5 Books to Get You in the Halloween Spirit

Gemma Gamberdell ’17 / Emertainment Monthly Staff Writer

With October in full swing, the leaves changing color, and franchises releasing pumpkin-spice- everything, many turn to horror films to get their Halloween fix. However, these five terrifying books, and their powerful imagery, will scare you far more than any simple movie and get you ready for the spooky season.


PC: Barnes and Noble
PC: Barnes and Noble

While practically any book by Stephen King is guaranteed to make you want to leave the hall light on when you go to bed, IT is generally considered to be his most horrifying venture. This 1,138 page novel, first published in 1986, also has a timely relevance to current events. The story follows a group of adolescents (known as The Loser Club) as they are terrorized through to adulthood by a shapeshifting It, that is most likely to take form as a clown named Pennywise before murdering his victims. While King’s books usually explore the supernatural (examples include the telekinesis and gore of Carrie or the ghosts and possessed in The Shining) this novel’s subject matter may hit a little too close to home to those keeping a close eye on the Killer Clown Craze that USA Today is calling a now global phenomena. These clowns, first sighted trying to lure children into the woods in South Carolina in late August, seem eerily similar to real life It. In fact, some claim the connection is too on-the-nose and believe the sightings to be a marketing ploy for the 2017 It remake that shot through the summer and just wrapped in late September. While the film won’t be ready for this Halloween, you can pass the time by watching the popular 1990s miniseries based on the novel or even better read the book that started it all; your imagination will produce images even more terrifying than what’s on the screen.

The Devil in Massachusetts

PC: McDowell's Emporium
PC: McDowell’s Emporium

“Truth is stranger than fiction, but it is because Fiction is obliged to stick to possibilities; Truth isn’t.” Mark Twain certainly had it right when it comes to both the horror genre and the capabilities of mankind. The bestselling The Devil in Massachusetts details almost unbelievable possibilities – the mass-hysteria that arose during the 1692 Salem Witch trials. A shorter read, clocking in at just over 300 pages, Marion L. Starkey’s historical narrative is factually accurate and even employs real dialogue from the original trials. Far from a history book, The Devil in Massachusetts allows the drama of this time period to unfold in an interesting and dynamic way. Starkey also gives us background on important characters, historical context, and a discussion of class differences between the accusers and the accused, as to try and explain one of New England’s biggest eras of paranoia and tragedy. Despite being published in 1949, readers are still riveted by a story too horrific to make up.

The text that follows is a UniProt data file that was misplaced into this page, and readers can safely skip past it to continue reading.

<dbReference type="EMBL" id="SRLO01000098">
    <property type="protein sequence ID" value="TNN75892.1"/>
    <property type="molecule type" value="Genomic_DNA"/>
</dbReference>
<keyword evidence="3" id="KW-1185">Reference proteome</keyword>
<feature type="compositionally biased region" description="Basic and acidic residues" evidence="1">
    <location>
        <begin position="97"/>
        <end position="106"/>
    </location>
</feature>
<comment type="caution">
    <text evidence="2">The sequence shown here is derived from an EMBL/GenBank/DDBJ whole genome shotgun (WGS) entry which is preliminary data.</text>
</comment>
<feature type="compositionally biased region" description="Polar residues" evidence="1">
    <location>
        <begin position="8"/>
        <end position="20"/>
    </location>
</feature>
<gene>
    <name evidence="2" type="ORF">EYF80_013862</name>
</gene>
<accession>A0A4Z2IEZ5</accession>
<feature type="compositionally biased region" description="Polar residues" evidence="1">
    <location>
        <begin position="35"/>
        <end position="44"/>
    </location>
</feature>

Pride and Prejudice and Zombies

PrideandPrejudiceandZombiesCoverFor those are interested in classic literature but still appreciate books with a Halloween vibe, it’s great to stick to works such as Dracula by Bram Stroker or Mary Shelley’s Frankenstein. However for those who want something with a little more of a modern twist, Pride and Prejudice and Zombies is an amazing choice. Seth Grahame-Smith, an Emerson College alum, takes Jane Austen’s, now public domain, Pride and Prejudice and spices it up by including zombies. The Bennet sisters are no longer just prim and proper ladies to be married off, but hardcore, ninja warriors fighting against the undead. The plot of the novel is obviously altered by the appearance of such creatures, but the basic elements of the story and most significant details are the same. After rising to number three on the best seller list, Grahame-Smith went on to write Abraham Lincoln Vampire Hunter, which while also highly rated lacks the strong female protagonists that Pride and Prejudice and Zombies has.

Red Dragon

PC: Amazon
PC: Amazon

While everyone knows Hannibal Lector and The Silence of the Lambs, fewer seem to be aware of Thomas Harris’s first book in the Hannibal series Red Dragon. Despite being made into a movie known by a different title (Manhunt) in 1981 The Red Dragon may lack the household name that its sequel has, but is far from inferior. In a story that Kirkus Reviews called “too realistic,” a serial killer referred to as The Tooth Fairy stalks and murders a family with every full moon. This book not only deals with obsession, and a villain of great intellect, but is gory beyond belief as the killer targets families in a way that will leave you quaking with fear and locking your deadbolt.

Scary Stories to Tell in the Dark

PC: Goodreads
PC: Goodreads

When Alvin Schwartz first released his three part children’s series Scary Stories to Tell in the Dark back in 1981, he probably did not image it becoming one of the most challenged book series in America or that it would be enjoyed by kids and adults alike. The collection, which includes 82 stories in total, is composed of short horror vignettes that leave the reader feeling just as nervous now as they did reading it when they were younger. This Halloween staple will make you both nostalgic and nervous as Schwartz spent years writing the trilogy and researching folklore in order to make each portion of the book incredibly grim. While this book may take you back to a time when you were scared more easily, at least this time you already know that, “humans can lick hands too.”

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